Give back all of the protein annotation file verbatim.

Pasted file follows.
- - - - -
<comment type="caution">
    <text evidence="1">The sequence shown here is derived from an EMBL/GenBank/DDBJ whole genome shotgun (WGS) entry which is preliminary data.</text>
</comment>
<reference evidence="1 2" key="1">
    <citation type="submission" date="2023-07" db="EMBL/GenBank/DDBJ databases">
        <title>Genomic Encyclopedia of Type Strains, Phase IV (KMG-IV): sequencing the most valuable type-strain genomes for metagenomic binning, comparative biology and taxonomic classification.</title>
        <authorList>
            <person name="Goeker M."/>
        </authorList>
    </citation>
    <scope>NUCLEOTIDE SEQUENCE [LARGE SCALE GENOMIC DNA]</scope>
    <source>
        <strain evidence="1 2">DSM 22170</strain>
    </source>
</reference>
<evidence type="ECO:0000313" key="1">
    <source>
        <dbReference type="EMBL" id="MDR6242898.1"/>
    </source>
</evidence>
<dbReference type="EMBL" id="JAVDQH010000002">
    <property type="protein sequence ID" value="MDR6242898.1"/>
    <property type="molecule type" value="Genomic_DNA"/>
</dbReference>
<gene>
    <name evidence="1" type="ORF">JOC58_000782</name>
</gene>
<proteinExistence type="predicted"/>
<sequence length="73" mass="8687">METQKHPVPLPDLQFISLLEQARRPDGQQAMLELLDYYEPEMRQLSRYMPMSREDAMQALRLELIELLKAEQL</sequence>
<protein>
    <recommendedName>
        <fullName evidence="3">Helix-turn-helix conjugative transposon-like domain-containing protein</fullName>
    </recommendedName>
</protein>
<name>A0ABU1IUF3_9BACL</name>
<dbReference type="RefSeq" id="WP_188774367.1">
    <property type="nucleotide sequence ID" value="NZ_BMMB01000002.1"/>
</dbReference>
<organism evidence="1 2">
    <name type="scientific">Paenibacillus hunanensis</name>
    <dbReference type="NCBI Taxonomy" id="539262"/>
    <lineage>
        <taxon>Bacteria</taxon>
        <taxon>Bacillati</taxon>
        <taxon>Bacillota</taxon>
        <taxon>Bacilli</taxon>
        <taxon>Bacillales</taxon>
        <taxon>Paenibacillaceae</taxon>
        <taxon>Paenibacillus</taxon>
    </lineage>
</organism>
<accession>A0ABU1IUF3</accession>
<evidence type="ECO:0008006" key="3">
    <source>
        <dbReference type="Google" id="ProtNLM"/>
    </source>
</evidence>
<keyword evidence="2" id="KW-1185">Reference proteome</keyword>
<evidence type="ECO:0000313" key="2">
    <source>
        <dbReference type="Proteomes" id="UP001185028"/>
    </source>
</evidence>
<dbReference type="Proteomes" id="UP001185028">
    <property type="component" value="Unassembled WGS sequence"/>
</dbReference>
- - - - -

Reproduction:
<comment type="caution">
    <text evidence="1">The sequence shown here is derived from an EMBL/GenBank/DDBJ whole genome shotgun (WGS) entry which is preliminary data.</text>
</comment>
<reference evidence="1 2" key="1">
    <citation type="submission" date="2023-07" db="EMBL/GenBank/DDBJ databases">
        <title>Genomic Encyclopedia of Type Strains, Phase IV (KMG-IV): sequencing the most valuable type-strain genomes for metagenomic binning, comparative biology and taxonomic classification.</title>
        <authorList>
            <person name="Goeker M."/>
        </authorList>
    </citation>
    <scope>NUCLEOTIDE SEQUENCE [LARGE SCALE GENOMIC DNA]</scope>
    <source>
        <strain evidence="1 2">DSM 22170</strain>
    </source>
</reference>
<evidence type="ECO:0000313" key="1">
    <source>
        <dbReference type="EMBL" id="MDR6242898.1"/>
    </source>
</evidence>
<dbReference type="EMBL" id="JAVDQH010000002">
    <property type="protein sequence ID" value="MDR6242898.1"/>
    <property type="molecule type" value="Genomic_DNA"/>
</dbReference>
<gene>
    <name evidence="1" type="ORF">JOC58_000782</name>
</gene>
<proteinExistence type="predicted"/>
<sequence length="73" mass="8687">METQKHPVPLPDLQFISLLEQARRPDGQQAMLELLDYYEPEMRQLSRYMPMSREDAMQALRLELIELLKAEQL</sequence>
<protein>
    <recommendedName>
        <fullName evidence="3">Helix-turn-helix conjugative transposon-like domain-containing protein</fullName>
    </recommendedName>
</protein>
<name>A0ABU1IUF3_9BACL</name>
<dbReference type="RefSeq" id="WP_188774367.1">
    <property type="nucleotide sequence ID" value="NZ_BMMB01000002.1"/>
</dbReference>
<organism evidence="1 2">
    <name type="scientific">Paenibacillus hunanensis</name>
    <dbReference type="NCBI Taxonomy" id="539262"/>
    <lineage>
        <taxon>Bacteria</taxon>
        <taxon>Bacillati</taxon>
        <taxon>Bacillota</taxon>
        <taxon>Bacilli</taxon>
        <taxon>Bacillales</taxon>
        <taxon>Paenibacillaceae</taxon>
        <taxon>Paenibacillus</taxon>
    </lineage>
</organism>
<accession>A0ABU1IUF3</accession>
<evidence type="ECO:0008006" key="3">
    <source>
        <dbReference type="Google" id="ProtNLM"/>
    </source>
</evidence>
<keyword evidence="2" id="KW-1185">Reference proteome</keyword>
<evidence type="ECO:0000313" key="2">
    <source>
        <dbReference type="Proteomes" id="UP001185028"/>
    </source>
</evidence>
<dbReference type="Proteomes" id="UP001185028">
    <property type="component" value="Unassembled WGS sequence"/>
</dbReference>